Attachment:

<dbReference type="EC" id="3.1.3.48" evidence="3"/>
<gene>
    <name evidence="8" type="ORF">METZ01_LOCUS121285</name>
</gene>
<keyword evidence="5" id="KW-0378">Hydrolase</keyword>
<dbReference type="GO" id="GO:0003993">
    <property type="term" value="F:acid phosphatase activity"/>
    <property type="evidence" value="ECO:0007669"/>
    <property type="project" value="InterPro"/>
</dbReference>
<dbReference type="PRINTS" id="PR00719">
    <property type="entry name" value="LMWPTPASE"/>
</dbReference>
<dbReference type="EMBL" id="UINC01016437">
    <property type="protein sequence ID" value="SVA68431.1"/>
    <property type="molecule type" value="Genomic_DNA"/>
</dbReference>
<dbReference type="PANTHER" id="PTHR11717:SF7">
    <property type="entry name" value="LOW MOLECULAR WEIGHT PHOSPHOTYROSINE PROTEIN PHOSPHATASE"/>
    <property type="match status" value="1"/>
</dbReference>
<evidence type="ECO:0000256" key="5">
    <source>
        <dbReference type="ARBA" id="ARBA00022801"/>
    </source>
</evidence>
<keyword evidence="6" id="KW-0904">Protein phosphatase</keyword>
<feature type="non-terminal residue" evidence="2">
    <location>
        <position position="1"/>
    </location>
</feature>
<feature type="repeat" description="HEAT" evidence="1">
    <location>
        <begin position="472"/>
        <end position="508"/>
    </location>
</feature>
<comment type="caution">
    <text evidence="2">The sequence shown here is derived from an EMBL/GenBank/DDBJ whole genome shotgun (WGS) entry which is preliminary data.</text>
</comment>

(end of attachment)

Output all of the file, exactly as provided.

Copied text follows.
<dbReference type="EC" id="3.1.3.48" evidence="3"/>
<gene>
    <name evidence="8" type="ORF">METZ01_LOCUS121285</name>
</gene>
<keyword evidence="5" id="KW-0378">Hydrolase</keyword>
<dbReference type="GO" id="GO:0003993">
    <property type="term" value="F:acid phosphatase activity"/>
    <property type="evidence" value="ECO:0007669"/>
    <property type="project" value="InterPro"/>
</dbReference>
<dbReference type="PRINTS" id="PR00719">
    <property type="entry name" value="LMWPTPASE"/>
</dbReference>
<dbReference type="EMBL" id="UINC01016437">
    <property type="protein sequence ID" value="SVA68431.1"/>
    <property type="molecule type" value="Genomic_DNA"/>
</dbReference>
<dbReference type="PANTHER" id="PTHR11717:SF7">
    <property type="entry name" value="LOW MOLECULAR WEIGHT PHOSPHOTYROSINE PROTEIN PHOSPHATASE"/>
    <property type="match status" value="1"/>
</dbReference>
<evidence type="ECO:0000256" key="5">
    <source>
        <dbReference type="ARBA" id="ARBA00022801"/>
    </source>
</evidence>
<keyword evidence="6" id="KW-0904">Protein phosphatase</keyword>
<feature type="non-terminal residue" evidence="2">
    <location>
        <position position="1"/>
    </location>
</feature>
<feature type="repeat" description="HEAT" evidence="1">
    <location>
        <begin position="472"/>
        <end position="508"/>
    </location>
</feature>
<comment type="caution">
    <text evidence="2">The sequence shown here is derived from an EMBL/GenBank/DDBJ whole genome shotgun (WGS) entry which is preliminary data.</text>
</comment>